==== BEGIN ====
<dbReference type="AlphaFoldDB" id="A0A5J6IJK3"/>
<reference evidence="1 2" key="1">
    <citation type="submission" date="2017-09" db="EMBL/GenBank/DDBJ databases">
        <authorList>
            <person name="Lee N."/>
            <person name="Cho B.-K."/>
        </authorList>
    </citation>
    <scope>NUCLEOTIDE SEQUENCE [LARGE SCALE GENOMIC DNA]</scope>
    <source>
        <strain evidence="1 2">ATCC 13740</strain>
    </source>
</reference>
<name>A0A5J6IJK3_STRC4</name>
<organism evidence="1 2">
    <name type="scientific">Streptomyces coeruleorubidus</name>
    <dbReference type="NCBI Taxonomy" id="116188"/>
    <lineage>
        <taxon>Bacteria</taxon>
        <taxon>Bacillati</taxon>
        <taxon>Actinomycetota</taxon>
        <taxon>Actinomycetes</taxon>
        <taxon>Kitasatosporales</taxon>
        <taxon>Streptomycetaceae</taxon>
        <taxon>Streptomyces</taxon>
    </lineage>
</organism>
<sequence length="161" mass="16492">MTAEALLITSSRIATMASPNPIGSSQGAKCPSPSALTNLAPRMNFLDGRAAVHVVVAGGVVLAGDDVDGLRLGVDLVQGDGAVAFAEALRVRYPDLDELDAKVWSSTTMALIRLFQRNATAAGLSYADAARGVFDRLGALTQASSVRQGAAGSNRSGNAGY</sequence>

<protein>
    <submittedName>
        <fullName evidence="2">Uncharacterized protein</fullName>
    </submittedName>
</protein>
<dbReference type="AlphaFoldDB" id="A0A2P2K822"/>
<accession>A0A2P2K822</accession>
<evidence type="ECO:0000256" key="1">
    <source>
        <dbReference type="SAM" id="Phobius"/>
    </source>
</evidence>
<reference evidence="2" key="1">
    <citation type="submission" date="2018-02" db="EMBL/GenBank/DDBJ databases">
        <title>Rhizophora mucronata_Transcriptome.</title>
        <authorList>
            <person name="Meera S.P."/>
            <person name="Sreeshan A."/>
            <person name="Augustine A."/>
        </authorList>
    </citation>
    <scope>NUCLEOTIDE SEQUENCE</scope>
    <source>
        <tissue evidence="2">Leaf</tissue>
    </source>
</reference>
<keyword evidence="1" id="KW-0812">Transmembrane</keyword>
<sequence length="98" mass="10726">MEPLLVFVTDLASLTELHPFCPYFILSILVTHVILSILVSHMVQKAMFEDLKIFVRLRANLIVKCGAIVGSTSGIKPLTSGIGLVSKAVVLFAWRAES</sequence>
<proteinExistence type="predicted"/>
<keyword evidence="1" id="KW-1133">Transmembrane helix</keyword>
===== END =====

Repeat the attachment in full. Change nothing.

<dbReference type="AlphaFoldDB" id="A0A5J6IJK3"/>
<reference evidence="1 2" key="1">
    <citation type="submission" date="2017-09" db="EMBL/GenBank/DDBJ databases">
        <authorList>
            <person name="Lee N."/>
            <person name="Cho B.-K."/>
        </authorList>
    </citation>
    <scope>NUCLEOTIDE SEQUENCE [LARGE SCALE GENOMIC DNA]</scope>
    <source>
        <strain evidence="1 2">ATCC 13740</strain>
    </source>
</reference>
<name>A0A5J6IJK3_STRC4</name>
<organism evidence="1 2">
    <name type="scientific">Streptomyces coeruleorubidus</name>
    <dbReference type="NCBI Taxonomy" id="116188"/>
    <lineage>
        <taxon>Bacteria</taxon>
        <taxon>Bacillati</taxon>
        <taxon>Actinomycetota</taxon>
        <taxon>Actinomycetes</taxon>
        <taxon>Kitasatosporales</taxon>
        <taxon>Streptomycetaceae</taxon>
        <taxon>Streptomyces</taxon>
    </lineage>
</organism>
<sequence length="161" mass="16492">MTAEALLITSSRIATMASPNPIGSSQGAKCPSPSALTNLAPRMNFLDGRAAVHVVVAGGVVLAGDDVDGLRLGVDLVQGDGAVAFAEALRVRYPDLDELDAKVWSSTTMALIRLFQRNATAAGLSYADAARGVFDRLGALTQASSVRQGAAGSNRSGNAGY</sequence>

<protein>
    <submittedName>
        <fullName evidence="2">Uncharacterized protein</fullName>
    </submittedName>
</protein>
<dbReference type="AlphaFoldDB" id="A0A2P2K822"/>
<accession>A0A2P2K822</accession>
<evidence type="ECO:0000256" key="1">
    <source>
        <dbReference type="SAM" id="Phobius"/>
    </source>
</evidence>
<reference evidence="2" key="1">
    <citation type="submission" date="2018-02" db="EMBL/GenBank/DDBJ databases">
        <title>Rhizophora mucronata_Transcriptome.</title>
        <authorList>
            <person name="Meera S.P."/>
            <person name="Sreeshan A."/>
            <person name="Augustine A."/>
        </authorList>
    </citation>
    <scope>NUCLEOTIDE SEQUENCE</scope>
    <source>
        <tissue evidence="2">Leaf</tissue>
    </source>
</reference>
<keyword evidence="1" id="KW-0812">Transmembrane</keyword>
<sequence length="98" mass="10726">MEPLLVFVTDLASLTELHPFCPYFILSILVTHVILSILVSHMVQKAMFEDLKIFVRLRANLIVKCGAIVGSTSGIKPLTSGIGLVSKAVVLFAWRAES</sequence>
<proteinExistence type="predicted"/>
<keyword evidence="1" id="KW-1133">Transmembrane helix</keyword>